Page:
Re: Implementation

From: Christopher Maloney <>
Date: Thu, 22 Jul 1999 21:56:01 -0400

I've finally had time to read Maudlin's paper, and I've gradually
been catching up on your discussions on the Implementation thread,
and I'd like to add my opinions to the mix. I've concluded that
Maudlin's proof of the incompatibility between physical supervenience
and a computational theory of consciousness, is without merit. I'll
try to show where I think he made the errors in his argument.
Hopefully soon I'll have time to apply this same analysis to some of
the recent posts.

First I want to thank all of the participants for a lively
discussion. I don't think it gets said often enough here: thank you
very much for taking the time to write such well crafted posts. They
are a joy to read.

I found Maudlin's paper to be very well written, and powerfully

Maudlin's main error is a subtle one, and the seeds for it can be
found in this introduction to the concept of physical supervenience,
on page 408:

    Computational structure supervenes on physical structure, so
    physically identical brains are also computationally identical.

Indeed, he defines the _supervenience thesis_ thus:

    Two physical systems engaged in precisely the same physical
    activity through a time will support the same modes of
    consciousness (if any) through that time.

He doesn't provide any evidence to support this conjecture, he
assumes it as fairly obvious. In the case of human brains, it is
fairly obvious, and probably true. But in the case of his final
computational machine, Olympia, it is clearly false, as I will show.
As a summary: the great lengths that Maudlin goes to in contriving
Olympia are precisely those which invalidate the supervenience
thesis, as he has defined it.

Maudlin elaborates on his definition, as Hal pointed out in his post:

    If we introduce into the vicinity of the system an entirely inert
    object that has absolutely no causal or physical interaction with
    the system, then the same activity will still support the same
    mode of consciousness.

But this is clearly incorrect, as a moment's reflection will verify.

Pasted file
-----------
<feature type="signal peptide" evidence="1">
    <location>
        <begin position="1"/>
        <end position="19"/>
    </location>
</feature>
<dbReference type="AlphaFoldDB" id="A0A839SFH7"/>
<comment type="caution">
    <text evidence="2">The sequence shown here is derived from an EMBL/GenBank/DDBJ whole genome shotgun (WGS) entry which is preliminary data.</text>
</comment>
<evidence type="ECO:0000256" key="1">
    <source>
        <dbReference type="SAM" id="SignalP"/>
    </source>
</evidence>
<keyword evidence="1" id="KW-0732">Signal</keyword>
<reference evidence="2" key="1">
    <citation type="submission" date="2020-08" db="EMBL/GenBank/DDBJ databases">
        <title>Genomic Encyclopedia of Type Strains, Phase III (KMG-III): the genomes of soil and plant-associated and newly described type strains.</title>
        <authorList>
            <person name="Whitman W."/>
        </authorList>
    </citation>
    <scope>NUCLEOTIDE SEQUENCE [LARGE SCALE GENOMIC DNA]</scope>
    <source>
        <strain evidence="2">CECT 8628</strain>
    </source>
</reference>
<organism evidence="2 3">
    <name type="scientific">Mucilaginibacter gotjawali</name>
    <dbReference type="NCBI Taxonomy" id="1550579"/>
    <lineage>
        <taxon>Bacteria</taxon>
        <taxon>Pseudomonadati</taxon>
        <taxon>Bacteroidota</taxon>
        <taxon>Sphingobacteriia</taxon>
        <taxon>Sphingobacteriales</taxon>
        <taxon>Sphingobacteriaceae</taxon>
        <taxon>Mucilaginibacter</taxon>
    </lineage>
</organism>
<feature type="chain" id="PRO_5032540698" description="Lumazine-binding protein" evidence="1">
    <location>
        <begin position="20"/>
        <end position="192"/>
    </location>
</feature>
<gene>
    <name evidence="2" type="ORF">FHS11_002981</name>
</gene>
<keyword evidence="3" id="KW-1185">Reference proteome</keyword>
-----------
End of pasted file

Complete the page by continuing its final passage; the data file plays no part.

Computation supervenes on physical processes precisely to the extent
that, to put it simply, the outputs depend on the inputs. As Maudlin
(and everyone on this group) accepts, correct handling of some set
of counterfactuals are essential to be able to call an implementation
an instantiation of a computation (say _that_ three times fast!) So
this definition of physical supervenience is where the error lies.
In fact, "objects that have absolutely no causal or physical
interaction" could affect the ability of the mechanism to deal with
counterfactuals, and so they would change the nature of the
computational device.

To put it simply, as Jacques Mallah has pointed out many times, you
must consider the entire physical system whenever you are talking
about exactly what computation is instantiated. The parts of the
system that don't happen to interact with other parts during a
particular run are still part of the system, and thus still have an
affect on which program is actually being run.

I enjoyed Maudlins discussion, on pages 413ff, of "the ploy of funny
instantiation", and other arguments, including Searle's "Chinese
Room". I agree with his assessments of these arguments as basically
non-substantive. So it's ironic (to me, anyway) that I've reached
the conclusion that his argument falls into exactly this same class.

In particular, he mentions, on p. 416, a trick that can be played
when discussing a proposed computational system:

    Someone might suggest that no activity is needed. Let a rock